European ccTLDs liberalize policies

Kevin Murphy, November 30, 2011, Domain Registries

Afnic, the .fr registry, will adopt new policies next week enabling organizations from outside of France to register domain names for the first time.
Under the rule change, entities in European Union countries, as well as Iceland, Liechtenstein, Norway and Switzerland, will qualify for .fr names.
The new policy (pdf), which comes into effect December 6, also applies to .re, the ccTLD for the French terrirtory Réunion, which Afnic also manages.
The registry is also discontinuing a handful of second-level domains which were previously available for third-level registration by the public.
Existing domains in,,,, and will continue to function, but Afnic will no longer accept new registrations in these extensions.
Elsewhere in Europe, the Norwegian registry Norid liberalized its registration policies this morning, raising its ownership cap from 20 to 100 domain names per registrant.
Evidently anticipating a possible increase in cybersquatting disputes as a result, Norid has said it has also instituted a loser pays model for its dispute resolution process.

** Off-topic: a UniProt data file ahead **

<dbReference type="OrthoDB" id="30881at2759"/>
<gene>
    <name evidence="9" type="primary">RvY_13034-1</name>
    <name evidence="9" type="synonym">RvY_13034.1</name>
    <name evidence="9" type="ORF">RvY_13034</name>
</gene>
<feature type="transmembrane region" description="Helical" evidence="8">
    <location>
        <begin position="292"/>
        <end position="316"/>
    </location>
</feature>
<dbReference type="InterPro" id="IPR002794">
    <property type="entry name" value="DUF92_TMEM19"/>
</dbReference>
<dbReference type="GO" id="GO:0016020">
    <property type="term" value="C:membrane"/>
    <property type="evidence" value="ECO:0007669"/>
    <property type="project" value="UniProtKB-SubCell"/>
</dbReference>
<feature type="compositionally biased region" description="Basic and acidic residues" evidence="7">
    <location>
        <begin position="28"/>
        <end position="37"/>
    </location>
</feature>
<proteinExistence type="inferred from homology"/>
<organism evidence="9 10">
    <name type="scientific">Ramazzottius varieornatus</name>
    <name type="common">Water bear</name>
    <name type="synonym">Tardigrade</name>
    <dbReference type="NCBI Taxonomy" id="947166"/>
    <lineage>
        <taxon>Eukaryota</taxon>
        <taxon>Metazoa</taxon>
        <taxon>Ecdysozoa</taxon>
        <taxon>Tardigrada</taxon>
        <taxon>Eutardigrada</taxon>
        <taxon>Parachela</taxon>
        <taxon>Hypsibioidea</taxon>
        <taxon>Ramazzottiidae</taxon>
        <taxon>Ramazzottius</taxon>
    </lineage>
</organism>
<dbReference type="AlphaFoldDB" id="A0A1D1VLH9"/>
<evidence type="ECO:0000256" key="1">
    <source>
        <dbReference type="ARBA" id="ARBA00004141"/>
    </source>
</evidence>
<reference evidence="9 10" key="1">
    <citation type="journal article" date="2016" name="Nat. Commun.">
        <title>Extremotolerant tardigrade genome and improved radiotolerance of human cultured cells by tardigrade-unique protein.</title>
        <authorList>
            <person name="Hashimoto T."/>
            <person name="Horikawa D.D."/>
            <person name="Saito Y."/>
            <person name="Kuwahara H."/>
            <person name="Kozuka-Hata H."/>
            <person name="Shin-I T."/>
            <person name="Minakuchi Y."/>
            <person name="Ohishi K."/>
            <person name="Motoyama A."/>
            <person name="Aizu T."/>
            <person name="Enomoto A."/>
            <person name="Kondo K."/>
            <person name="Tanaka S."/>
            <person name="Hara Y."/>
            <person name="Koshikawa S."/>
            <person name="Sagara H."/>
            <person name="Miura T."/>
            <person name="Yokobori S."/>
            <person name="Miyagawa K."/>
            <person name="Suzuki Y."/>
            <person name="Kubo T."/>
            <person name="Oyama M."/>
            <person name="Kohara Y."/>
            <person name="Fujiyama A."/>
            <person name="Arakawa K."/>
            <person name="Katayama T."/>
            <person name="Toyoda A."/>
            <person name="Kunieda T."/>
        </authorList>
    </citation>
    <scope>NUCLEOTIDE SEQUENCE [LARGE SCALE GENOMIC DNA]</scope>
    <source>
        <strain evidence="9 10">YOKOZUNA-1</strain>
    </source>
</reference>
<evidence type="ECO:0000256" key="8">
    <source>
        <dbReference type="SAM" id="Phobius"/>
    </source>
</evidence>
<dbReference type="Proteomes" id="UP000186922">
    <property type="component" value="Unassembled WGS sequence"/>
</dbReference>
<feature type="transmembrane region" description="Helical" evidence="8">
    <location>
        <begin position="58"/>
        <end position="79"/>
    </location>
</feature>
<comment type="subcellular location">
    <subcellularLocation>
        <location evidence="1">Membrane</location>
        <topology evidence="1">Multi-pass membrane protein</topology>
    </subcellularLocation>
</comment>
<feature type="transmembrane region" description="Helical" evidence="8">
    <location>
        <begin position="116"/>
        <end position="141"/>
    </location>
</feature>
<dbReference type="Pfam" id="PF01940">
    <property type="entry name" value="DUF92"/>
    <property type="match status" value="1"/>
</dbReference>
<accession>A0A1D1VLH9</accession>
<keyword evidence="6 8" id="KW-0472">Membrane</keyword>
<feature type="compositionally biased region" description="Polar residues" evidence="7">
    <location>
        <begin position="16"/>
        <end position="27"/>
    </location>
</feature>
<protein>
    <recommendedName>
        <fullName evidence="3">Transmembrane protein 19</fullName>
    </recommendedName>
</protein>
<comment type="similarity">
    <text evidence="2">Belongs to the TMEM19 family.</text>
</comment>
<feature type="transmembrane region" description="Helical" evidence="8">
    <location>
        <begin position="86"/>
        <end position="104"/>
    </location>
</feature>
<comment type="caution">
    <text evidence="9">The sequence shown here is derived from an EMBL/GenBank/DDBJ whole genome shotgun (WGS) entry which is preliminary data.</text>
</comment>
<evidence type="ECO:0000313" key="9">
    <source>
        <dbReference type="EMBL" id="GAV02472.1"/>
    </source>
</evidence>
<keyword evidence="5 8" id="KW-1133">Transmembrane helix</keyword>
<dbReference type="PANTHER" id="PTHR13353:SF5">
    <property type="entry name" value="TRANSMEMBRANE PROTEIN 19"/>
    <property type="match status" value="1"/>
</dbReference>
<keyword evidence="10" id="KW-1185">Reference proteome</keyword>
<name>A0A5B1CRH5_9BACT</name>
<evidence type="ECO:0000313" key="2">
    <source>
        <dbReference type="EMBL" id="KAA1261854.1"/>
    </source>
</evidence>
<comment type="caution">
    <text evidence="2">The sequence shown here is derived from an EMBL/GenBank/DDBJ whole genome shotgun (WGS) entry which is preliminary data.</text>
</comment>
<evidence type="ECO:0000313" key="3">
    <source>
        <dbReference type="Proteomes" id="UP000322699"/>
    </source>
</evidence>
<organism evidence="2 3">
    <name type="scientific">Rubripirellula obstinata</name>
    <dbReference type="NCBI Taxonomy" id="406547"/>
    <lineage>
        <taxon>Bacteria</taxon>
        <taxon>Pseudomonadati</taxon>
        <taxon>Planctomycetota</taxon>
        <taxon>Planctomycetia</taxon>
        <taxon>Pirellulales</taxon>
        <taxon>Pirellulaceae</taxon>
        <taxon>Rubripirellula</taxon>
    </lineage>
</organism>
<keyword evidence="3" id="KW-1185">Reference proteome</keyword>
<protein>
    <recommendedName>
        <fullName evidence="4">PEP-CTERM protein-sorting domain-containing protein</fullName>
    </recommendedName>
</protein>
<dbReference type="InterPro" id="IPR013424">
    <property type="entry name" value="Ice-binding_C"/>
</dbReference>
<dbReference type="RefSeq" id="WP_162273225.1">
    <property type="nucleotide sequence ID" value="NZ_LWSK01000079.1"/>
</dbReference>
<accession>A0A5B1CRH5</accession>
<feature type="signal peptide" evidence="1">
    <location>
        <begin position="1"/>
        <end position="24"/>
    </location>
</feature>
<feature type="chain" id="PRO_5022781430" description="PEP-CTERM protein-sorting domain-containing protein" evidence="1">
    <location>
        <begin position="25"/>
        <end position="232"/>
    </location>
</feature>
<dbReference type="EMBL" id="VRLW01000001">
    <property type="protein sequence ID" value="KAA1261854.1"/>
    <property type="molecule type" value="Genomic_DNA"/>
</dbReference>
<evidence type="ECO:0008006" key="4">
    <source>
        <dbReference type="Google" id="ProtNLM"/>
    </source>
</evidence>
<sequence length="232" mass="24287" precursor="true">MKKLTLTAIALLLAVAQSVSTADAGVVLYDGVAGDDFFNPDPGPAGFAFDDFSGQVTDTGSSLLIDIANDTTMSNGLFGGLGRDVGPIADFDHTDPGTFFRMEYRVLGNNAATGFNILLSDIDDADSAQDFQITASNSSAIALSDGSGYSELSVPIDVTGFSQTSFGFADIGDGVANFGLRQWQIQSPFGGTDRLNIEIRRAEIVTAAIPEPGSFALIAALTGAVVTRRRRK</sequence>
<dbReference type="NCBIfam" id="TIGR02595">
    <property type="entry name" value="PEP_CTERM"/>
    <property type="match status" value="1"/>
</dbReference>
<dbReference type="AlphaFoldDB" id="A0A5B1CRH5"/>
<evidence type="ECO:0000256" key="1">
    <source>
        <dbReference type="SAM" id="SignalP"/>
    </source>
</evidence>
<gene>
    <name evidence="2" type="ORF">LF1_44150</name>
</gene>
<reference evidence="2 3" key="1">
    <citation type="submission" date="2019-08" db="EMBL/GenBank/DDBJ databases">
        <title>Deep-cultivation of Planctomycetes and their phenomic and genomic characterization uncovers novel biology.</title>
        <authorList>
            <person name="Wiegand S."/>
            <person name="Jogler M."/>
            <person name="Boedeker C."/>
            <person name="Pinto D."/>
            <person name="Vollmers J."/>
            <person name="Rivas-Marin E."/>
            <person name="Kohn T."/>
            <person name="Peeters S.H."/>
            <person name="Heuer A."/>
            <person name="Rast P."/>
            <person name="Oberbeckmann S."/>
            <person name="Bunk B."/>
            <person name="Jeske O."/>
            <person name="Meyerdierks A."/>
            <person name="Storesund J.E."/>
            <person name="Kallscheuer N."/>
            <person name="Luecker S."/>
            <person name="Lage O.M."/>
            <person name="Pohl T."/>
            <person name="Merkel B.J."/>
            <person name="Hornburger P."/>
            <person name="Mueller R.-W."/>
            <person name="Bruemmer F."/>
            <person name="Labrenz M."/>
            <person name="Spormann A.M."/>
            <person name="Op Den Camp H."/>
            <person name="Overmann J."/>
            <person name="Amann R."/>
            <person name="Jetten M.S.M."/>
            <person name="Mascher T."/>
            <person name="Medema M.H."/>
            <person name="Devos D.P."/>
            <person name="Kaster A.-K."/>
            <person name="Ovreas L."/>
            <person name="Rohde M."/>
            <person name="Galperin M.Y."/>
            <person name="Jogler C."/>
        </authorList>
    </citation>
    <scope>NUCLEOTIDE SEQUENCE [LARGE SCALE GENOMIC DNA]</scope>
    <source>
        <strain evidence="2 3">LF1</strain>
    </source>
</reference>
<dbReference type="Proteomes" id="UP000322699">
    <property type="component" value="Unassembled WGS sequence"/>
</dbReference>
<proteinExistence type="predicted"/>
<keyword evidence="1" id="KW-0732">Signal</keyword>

Google Translate turns ccTLDs into .com

Kevin Murphy, May 12, 2010, Domain Tech

I’ve found Google Translate an invaluable tool for researching overseas news stories, but it’s a pain in the neck for reading about domain names in foreign languages.
The service seems to have developed the habit of turning all freestanding ccTLDs into “.com”.
For an example, head over to Norid and turn on Norwegian-to-English translation (or, if you don’t have the Google Toolbar, use Google Translate on the web).
Every instance of “.no”, Norway’s country-code domain, is translated into a .com, more specifically “. Com”.
Ditto for German. Translate this story about Denic’s troubles today to see all instances of “.de” translated into “. Com”.
However, the front page of Afnic sees .fr translated to “. Com”, leaving .re, for the Reuinion Islands, untouched.
I should point out that the service leaves domain names alone, so is still But you’ve still got to wonder what Google’s designers were thinking.